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Madison Avenue, directly or indirectly, allocates nearly a trillion dollars in advertising budgets to influence consumers via media — but how much do the personal media habits and interests of industry pros influence the media they use to do that? It’s an old question that is taking on new impetus in the age of hyper-accelerated digital media change, and some new research indicates that the personal media habits of industry pros aren’t anything like that of the consumers they are charged with influencing.
The research, which was presented by the Media Behavior Institute Thursday night during MPG’s Collaborative Alliance session during Advertising Week, indicates that media pros are much more likely to be heavy users of digital media — particularly mobile and social — and are much less likely to use traditional media such as TV and radio than average consumers.
The study, which utilized a mobile app-based diary that a small, non-projectable sample of industry executives used to self-report their media usage during one day in their working life, compared their behavior with MBI’s ongoing USA TouchPoints study, which captures the same daily usage data among the general consumer population for 10-day periods.
While the data is based on a small sample, the findings are striking, because the media pros reporting were so dramatically different than average consumers — especially when it came to their use of Internet-connected computers and mobile devices.
Amazingly, the media pros spent 53% of their waking day interacting with email, versus 20% for the general population, and they spent 28% accessing the Internet versus 15% for average consumers. Their use of mobile apps and social networks was similarly distorted, which may go a long way toward explaining Madison Avenue’s obsession with those media platforms.
Brands are increasingly paying for ‘Likes’, followers and reviews, and despite the risks associated with this activity and the questionable efficacy of the tactic, there may be a logical reason for it. That reason: according to Nielsen, consumers trust earned media, such as recommendations from friends and online reviews, far more than they do paid media.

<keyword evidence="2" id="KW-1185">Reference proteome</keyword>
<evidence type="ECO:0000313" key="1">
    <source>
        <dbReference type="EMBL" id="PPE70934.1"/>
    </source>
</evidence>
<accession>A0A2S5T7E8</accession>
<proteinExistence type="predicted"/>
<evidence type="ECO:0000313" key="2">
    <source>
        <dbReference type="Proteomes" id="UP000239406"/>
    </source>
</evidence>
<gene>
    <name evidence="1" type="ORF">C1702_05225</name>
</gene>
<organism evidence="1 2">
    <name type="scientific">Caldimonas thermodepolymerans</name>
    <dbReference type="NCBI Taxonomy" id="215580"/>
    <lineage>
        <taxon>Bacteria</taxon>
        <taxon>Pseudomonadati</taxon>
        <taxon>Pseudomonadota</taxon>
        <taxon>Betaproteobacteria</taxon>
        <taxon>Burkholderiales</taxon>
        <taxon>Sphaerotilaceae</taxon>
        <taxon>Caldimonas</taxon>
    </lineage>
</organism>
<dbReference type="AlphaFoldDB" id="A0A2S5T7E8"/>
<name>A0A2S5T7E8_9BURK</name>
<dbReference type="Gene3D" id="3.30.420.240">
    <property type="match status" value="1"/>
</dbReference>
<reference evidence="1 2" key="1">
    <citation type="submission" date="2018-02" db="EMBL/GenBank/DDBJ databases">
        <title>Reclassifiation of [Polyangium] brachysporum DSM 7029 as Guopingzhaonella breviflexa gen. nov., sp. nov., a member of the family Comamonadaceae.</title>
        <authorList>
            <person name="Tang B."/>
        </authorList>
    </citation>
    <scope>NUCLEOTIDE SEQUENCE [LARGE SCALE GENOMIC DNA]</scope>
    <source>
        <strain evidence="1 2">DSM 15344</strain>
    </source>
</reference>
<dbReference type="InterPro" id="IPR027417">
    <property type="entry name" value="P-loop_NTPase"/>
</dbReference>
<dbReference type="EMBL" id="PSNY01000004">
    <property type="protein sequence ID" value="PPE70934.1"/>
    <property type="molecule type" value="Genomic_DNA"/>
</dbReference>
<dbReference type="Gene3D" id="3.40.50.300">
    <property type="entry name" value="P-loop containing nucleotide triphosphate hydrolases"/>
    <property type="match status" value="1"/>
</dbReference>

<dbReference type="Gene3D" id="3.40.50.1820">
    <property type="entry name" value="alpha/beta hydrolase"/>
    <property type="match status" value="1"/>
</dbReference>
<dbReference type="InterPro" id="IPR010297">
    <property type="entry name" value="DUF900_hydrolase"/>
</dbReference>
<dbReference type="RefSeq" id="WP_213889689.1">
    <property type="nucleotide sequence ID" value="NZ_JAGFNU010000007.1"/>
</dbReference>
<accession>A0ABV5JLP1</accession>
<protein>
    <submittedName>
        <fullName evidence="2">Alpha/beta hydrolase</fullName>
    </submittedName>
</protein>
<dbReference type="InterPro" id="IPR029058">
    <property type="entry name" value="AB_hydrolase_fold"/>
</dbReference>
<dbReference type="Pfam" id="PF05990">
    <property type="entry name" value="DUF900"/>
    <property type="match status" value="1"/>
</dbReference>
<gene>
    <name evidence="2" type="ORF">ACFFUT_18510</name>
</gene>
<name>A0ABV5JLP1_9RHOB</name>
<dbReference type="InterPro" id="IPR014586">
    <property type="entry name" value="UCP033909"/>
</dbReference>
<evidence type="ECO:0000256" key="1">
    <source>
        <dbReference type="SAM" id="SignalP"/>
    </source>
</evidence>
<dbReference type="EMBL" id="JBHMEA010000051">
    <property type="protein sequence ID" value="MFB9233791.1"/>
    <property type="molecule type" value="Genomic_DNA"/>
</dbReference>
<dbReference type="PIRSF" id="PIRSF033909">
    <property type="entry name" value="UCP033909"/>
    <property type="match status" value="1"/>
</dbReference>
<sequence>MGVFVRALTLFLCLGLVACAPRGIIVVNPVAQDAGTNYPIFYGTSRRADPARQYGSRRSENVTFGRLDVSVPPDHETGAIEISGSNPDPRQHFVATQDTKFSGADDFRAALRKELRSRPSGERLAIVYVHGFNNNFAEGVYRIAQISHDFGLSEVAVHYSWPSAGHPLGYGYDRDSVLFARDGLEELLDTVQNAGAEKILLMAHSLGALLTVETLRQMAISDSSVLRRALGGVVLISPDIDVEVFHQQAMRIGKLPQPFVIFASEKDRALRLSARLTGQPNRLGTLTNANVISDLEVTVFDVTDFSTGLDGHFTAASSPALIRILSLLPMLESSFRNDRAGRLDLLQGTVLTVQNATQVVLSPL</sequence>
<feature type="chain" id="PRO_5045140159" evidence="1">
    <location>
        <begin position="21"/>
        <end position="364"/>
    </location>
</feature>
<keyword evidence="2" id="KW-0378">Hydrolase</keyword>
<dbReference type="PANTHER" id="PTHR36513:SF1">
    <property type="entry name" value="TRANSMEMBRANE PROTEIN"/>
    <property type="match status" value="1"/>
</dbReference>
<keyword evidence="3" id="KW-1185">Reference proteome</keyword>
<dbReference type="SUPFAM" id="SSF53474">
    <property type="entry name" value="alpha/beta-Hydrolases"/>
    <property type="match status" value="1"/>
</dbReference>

That may not be surprising, but the trust gap may be more significant than many brand marketers would like to believe: while 92% of those surveyed indicated that they trust personal recommendations, and 70% indicated that they trust reviews, most forms of traditional and digital paid media are not trusted by more than half of consumers. Television ads fell just short of the 50% mark, with 47% of those polled stating that they trust TV commercials, while digital’s newest darling, mobile, fell far short.
Nielsen’s Global Head of Advertiser Solutions, Randall Beard, writes: Since trust in advertising lays along continuum that moves from earned (highest trust), to owned, then paid (lowest trust), it stands to reason that brands should want more earned and owned. But can paid be given up completely? For most brands, that strategy isn’t really feasible given both the broad reach and historical success associated with paid media. So what’s the answer? Beard suggests that “we need to start thinking of how paid, owned and earned can work together to improve trust and deliver better results.”
Following a four-year effort in the incredibly lucrative TV ad business, Google has decided to pull the plug. Traditional TV ads are out – going forward Google plans to focus exclusively on digital. Google has now tried and failed to disrupt the traditional advertising business in print, radio and television. In part, Google’s TV effort was slow to attract new advertisers and more partners to the platform.
“Video is increasingly going digital and users are now watching across numerous devices. So we’ve made the hard decision to close our TV Ads product over the next few months,” Shishir Mehrotra, VP of product at YouTube and video at Google, wrote in a blog post. “We’ll be doubling down on video solutions for our clients (like YouTube, AdWords for Video, and ad serving tools for web video publishers). We also see opportunities to help users access web content on their TV screens, through products like Google TV.”